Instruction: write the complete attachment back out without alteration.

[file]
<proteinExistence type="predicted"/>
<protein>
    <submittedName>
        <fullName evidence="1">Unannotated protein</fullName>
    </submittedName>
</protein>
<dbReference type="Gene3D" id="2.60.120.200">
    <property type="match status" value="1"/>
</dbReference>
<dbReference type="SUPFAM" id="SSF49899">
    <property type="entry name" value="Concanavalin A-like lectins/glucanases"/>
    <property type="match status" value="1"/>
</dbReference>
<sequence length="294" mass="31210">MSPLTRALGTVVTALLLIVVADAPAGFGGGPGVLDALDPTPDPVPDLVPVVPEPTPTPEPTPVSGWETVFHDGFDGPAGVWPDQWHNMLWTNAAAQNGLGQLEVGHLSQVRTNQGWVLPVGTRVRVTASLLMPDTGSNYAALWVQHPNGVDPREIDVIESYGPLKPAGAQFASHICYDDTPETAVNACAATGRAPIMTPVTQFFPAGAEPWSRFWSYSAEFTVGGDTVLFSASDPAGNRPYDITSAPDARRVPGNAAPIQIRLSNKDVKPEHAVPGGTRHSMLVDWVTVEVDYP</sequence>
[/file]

<proteinExistence type="predicted"/>
<protein>
    <submittedName>
        <fullName evidence="1">Unannotated protein</fullName>
    </submittedName>
</protein>
<dbReference type="Gene3D" id="2.60.120.200">
    <property type="match status" value="1"/>
</dbReference>
<dbReference type="SUPFAM" id="SSF49899">
    <property type="entry name" value="Concanavalin A-like lectins/glucanases"/>
    <property type="match status" value="1"/>
</dbReference>
<sequence length="294" mass="31210">MSPLTRALGTVVTALLLIVVADAPAGFGGGPGVLDALDPTPDPVPDLVPVVPEPTPTPEPTPVSGWETVFHDGFDGPAGVWPDQWHNMLWTNAAAQNGLGQLEVGHLSQVRTNQGWVLPVGTRVRVTASLLMPDTGSNYAALWVQHPNGVDPREIDVIESYGPLKPAGAQFASHICYDDTPETAVNACAATGRAPIMTPVTQFFPAGAEPWSRFWSYSAEFTVGGDTVLFSASDPAGNRPYDITSAPDARRVPGNAAPIQIRLSNKDVKPEHAVPGGTRHSMLVDWVTVEVDYP</sequence>